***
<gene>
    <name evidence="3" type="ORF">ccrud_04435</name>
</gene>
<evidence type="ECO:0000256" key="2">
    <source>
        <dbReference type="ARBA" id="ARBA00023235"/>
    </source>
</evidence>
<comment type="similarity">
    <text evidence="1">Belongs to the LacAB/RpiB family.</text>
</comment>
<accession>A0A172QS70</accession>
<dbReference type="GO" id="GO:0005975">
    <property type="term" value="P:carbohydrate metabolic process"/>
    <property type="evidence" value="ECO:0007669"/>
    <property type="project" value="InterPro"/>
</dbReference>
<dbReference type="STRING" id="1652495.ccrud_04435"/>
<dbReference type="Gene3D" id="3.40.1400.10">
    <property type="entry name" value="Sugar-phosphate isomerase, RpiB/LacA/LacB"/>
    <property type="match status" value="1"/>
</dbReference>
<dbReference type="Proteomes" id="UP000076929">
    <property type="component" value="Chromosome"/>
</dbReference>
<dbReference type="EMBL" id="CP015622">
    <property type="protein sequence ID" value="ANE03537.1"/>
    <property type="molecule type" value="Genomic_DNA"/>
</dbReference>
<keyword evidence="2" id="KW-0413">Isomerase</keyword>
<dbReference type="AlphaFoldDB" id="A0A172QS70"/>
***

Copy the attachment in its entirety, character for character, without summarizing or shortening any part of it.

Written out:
<gene>
    <name evidence="3" type="ORF">ccrud_04435</name>
</gene>
<evidence type="ECO:0000256" key="2">
    <source>
        <dbReference type="ARBA" id="ARBA00023235"/>
    </source>
</evidence>
<comment type="similarity">
    <text evidence="1">Belongs to the LacAB/RpiB family.</text>
</comment>
<accession>A0A172QS70</accession>
<dbReference type="GO" id="GO:0005975">
    <property type="term" value="P:carbohydrate metabolic process"/>
    <property type="evidence" value="ECO:0007669"/>
    <property type="project" value="InterPro"/>
</dbReference>
<dbReference type="STRING" id="1652495.ccrud_04435"/>
<dbReference type="Gene3D" id="3.40.1400.10">
    <property type="entry name" value="Sugar-phosphate isomerase, RpiB/LacA/LacB"/>
    <property type="match status" value="1"/>
</dbReference>
<dbReference type="Proteomes" id="UP000076929">
    <property type="component" value="Chromosome"/>
</dbReference>
<dbReference type="EMBL" id="CP015622">
    <property type="protein sequence ID" value="ANE03537.1"/>
    <property type="molecule type" value="Genomic_DNA"/>
</dbReference>
<keyword evidence="2" id="KW-0413">Isomerase</keyword>
<dbReference type="AlphaFoldDB" id="A0A172QS70"/>